“We don’t need this element in our residential neighborhoods,” Smith said. Smith’s constituents echoed the same. “I have people tell me they’re scared to let their children walk to school. They want to know, ‘Why in my neighborhood?’”
Information from the Bureau of Justice Statistics and the Texas Department of Criminal Justice answers that question – because there are few, if any, other places for these offenders to go.
In 2004, Beaumont’s facility was one of only three halfway houses in the state that accepts sex offenders. And if TDCJ spokeswoman Michelle Lyons’ perception and the stiff opposition to Beaumont’s most recent halfway house proposal meeting are any indication, not many new places of refuge for sex offenders will be added in the coming years. TDCJ records show there are 1,830 contracted halfway house beds for the agency’s use, with over 200 offenders currently awaiting placement. More than 100 are sex offenders.
“During fiscal year 2011, there were a total of 7,596 sex offenders released from TDCJ’s Correctional Institutions Division,” Lyons reported. “Of that number, 3,552 were released to parole supervision and 4,044 served their entire sentence and were discharged (and not released onto parole supervision). As of (Jan. 24), there are 153 sex offenders housed at the Beaumont Center.”
That number is down considerably from a report facility director Blanchard gave a Beaumont Code Enforcement officer in November 2011. The officer had made contact with the halfway house at the request of city officials who noted multiple infractions at the facility more than a year before that had yet to be corrected. During the initial investigation, Beaumont City Manager Kyle Hayes documented more than 200 sex offenders living on the premises. On the subsequent trip, the code enforcement officer noted Blanchard as saying there were “178 or 179” residents, although the facility director was unsure of the exact number.
Concise bookkeeping would be necessary when it comes to reimbursement, though, and each resident’s stay at the halfway house is valued at $38.71 per day, or roughly $13,800 annually. Lyons said that amount would be paid by TDCJ “as long as the offender is authorized by TDCJ to reside in the facility,” which, for some, has been years. Resident Kenneth Dann’s records show he has been a resident at 2495 Gulf St. since March 2007 when he was released on parole after serving time for indecency with a child by sexual contact, and is still unemployed. Lyons said cases such as Dann’s aren’t uncommon.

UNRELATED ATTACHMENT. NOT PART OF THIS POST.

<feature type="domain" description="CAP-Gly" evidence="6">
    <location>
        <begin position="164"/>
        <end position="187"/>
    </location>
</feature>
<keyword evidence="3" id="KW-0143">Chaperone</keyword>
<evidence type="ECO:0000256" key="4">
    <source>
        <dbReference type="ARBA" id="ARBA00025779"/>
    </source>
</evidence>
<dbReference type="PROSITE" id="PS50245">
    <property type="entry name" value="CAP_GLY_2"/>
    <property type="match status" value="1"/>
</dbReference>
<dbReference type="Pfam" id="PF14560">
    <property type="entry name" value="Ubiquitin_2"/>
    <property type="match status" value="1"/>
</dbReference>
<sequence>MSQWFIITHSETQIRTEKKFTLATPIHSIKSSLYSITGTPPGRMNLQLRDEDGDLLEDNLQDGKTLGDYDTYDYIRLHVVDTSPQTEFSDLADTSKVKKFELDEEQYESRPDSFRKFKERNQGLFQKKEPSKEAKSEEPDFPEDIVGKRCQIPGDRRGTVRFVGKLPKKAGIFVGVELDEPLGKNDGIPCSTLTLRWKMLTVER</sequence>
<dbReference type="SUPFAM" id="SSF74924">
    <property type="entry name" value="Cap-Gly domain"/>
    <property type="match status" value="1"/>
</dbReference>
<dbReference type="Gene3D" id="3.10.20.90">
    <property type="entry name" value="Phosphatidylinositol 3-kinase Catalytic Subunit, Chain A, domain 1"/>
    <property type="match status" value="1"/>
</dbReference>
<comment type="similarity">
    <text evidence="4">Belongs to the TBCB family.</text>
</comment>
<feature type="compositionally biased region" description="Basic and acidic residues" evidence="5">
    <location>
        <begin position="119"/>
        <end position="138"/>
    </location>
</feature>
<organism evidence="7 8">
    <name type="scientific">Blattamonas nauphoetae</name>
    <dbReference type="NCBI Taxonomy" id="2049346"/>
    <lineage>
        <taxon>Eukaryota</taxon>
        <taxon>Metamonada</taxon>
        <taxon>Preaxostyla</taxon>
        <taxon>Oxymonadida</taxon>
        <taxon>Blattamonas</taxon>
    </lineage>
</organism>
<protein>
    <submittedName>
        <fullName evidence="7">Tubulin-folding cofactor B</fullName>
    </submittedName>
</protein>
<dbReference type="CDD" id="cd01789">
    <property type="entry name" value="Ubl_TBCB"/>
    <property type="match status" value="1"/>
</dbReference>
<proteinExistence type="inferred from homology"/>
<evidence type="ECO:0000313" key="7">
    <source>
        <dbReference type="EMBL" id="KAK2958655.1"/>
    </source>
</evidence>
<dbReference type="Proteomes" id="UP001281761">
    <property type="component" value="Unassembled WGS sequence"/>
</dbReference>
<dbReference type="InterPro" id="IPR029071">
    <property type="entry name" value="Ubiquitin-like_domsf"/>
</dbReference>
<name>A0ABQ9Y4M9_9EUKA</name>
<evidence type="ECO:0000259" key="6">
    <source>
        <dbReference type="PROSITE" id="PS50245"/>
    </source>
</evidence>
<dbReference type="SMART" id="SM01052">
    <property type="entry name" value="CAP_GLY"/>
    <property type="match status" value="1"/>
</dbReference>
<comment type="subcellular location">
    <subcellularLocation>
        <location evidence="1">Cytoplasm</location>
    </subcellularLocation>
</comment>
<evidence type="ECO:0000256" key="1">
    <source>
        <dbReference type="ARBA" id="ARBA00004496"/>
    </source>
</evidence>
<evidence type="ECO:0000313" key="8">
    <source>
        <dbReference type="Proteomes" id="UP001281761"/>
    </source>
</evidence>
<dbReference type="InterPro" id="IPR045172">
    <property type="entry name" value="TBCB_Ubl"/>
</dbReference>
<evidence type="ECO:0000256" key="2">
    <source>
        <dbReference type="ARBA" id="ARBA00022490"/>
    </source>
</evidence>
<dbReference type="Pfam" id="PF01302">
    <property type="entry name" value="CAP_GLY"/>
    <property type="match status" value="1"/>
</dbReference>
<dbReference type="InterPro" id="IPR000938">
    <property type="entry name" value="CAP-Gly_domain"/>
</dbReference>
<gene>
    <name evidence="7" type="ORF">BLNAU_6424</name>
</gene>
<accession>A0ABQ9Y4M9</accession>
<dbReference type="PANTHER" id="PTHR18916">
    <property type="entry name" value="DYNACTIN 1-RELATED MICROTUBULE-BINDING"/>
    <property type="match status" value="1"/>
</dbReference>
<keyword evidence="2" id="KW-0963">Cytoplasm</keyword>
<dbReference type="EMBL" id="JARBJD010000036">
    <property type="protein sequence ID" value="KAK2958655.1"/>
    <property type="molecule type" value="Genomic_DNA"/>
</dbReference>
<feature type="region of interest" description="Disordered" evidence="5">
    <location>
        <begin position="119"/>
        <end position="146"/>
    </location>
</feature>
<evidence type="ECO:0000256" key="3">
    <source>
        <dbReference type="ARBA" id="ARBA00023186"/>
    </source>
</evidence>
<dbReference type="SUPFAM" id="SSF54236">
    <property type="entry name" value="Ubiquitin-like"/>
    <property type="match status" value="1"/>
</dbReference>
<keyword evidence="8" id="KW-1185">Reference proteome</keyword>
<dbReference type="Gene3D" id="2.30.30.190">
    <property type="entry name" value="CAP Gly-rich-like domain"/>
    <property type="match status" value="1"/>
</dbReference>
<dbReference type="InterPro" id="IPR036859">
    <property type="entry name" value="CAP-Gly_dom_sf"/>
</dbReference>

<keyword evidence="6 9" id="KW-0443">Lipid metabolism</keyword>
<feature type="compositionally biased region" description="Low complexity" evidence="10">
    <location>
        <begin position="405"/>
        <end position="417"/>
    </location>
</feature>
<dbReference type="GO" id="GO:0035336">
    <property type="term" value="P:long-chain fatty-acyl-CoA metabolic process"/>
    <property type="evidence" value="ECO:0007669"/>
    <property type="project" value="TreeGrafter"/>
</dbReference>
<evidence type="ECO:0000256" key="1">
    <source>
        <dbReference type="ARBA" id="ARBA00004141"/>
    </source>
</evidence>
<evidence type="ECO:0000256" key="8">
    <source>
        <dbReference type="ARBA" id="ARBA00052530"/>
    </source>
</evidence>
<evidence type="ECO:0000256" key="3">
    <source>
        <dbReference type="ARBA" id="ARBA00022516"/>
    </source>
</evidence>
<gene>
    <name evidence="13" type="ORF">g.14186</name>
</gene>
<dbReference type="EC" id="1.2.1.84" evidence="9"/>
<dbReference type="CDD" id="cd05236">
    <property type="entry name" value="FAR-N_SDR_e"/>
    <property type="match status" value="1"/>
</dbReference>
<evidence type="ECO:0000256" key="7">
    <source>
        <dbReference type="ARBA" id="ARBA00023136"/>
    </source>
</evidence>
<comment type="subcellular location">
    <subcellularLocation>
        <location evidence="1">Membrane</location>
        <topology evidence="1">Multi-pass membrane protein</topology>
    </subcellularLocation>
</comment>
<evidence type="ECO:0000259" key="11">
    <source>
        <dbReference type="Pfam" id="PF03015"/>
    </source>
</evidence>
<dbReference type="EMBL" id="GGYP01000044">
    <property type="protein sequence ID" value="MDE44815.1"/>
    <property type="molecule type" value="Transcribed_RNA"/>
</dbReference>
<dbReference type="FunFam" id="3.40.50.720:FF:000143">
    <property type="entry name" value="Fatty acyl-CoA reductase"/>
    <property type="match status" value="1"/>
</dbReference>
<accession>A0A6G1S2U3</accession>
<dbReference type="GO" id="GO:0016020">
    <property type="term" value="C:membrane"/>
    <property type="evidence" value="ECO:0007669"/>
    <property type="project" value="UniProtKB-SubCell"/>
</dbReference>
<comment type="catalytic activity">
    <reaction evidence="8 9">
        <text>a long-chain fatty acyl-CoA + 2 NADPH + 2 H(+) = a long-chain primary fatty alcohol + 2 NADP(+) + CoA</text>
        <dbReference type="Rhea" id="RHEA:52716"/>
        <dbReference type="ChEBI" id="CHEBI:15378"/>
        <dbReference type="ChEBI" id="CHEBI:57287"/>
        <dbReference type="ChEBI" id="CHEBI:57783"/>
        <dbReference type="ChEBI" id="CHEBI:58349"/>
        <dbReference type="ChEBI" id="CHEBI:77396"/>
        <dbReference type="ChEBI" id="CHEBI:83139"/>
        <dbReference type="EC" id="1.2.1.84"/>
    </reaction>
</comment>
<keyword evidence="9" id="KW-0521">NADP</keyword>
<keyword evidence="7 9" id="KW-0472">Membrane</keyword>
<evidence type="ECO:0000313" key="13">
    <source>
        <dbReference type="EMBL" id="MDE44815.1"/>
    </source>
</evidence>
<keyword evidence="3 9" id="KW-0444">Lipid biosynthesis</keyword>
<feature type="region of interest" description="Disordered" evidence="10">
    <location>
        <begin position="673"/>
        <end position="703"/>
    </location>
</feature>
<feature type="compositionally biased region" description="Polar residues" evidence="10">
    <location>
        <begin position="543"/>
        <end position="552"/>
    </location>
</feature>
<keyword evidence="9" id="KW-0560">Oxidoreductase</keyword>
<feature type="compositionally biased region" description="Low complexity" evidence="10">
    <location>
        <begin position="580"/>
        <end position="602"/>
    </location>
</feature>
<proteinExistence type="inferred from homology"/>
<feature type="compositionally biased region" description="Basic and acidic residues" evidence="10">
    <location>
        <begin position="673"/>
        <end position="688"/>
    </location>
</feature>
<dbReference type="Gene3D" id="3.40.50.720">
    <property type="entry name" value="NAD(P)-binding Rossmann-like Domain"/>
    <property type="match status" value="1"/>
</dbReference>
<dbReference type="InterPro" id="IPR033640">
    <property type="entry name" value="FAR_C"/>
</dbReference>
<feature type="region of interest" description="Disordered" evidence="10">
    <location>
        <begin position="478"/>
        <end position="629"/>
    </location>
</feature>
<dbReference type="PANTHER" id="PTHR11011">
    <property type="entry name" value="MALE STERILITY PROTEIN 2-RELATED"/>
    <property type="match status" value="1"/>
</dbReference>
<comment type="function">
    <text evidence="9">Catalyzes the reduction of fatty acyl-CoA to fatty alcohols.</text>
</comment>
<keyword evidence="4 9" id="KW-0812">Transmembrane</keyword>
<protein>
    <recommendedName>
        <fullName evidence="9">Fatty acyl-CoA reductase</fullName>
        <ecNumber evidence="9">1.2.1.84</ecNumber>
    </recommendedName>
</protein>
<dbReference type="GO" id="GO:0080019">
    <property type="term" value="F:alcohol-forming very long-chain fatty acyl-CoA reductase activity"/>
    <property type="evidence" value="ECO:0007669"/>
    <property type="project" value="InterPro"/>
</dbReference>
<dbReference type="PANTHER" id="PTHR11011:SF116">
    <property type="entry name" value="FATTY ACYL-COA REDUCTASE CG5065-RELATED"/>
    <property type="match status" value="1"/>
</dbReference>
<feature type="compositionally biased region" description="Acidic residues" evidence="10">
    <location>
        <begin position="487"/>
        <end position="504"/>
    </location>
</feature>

“All the people at that location are there because there is nowhere else for them to go,” Lyons said. “It’s not foreign for there to be resistance to these types of facilities. People say, ‘Not in my back yard.’ It’s understandable, but these places are geared to rehabilitation and reintegration into society.”
Lyons said many of the offenders housed on Gulf Street were ousted by the communities they came from, and are essentially transients. Few are able to garner employment, and those who do are required to submit 25 percent of their paychecks to the halfway house to offset their expenses. With obstacles so daunting, Lyons said it isn’t surprising these offenders are under the state’s umbrella for lengthy amounts of time.
“Many of these offenders can’t just go home, or to their mother’s house. The communities just won’t allow it. They are really backed into a corner,” Lyons said. “No one wants them, and we can’t just release them out to homelessness.”
Beaumont NAACP president the Rev. Ronnie Bishop said he is compassionate to the person, but the crime shouldn’t be overlooked.
“There are other places to put them than in our residential neighborhoods,” he said.
The Beaumont City Council will take all the opinions offered so far into consideration when the group makes a decision on whether to allow the new halfway house to set up shop, and a vote on the matter is expected within the next couple weeks. Tentative remarks from the elected group show it doesn’t favor the proposal. Paroled sex offenders will still have a place to live in Beaumont through Gulf Street’s Beaumont Transitional Treatment Center should the new facility lose its bid since current residents of the facility say there are a few empty beds.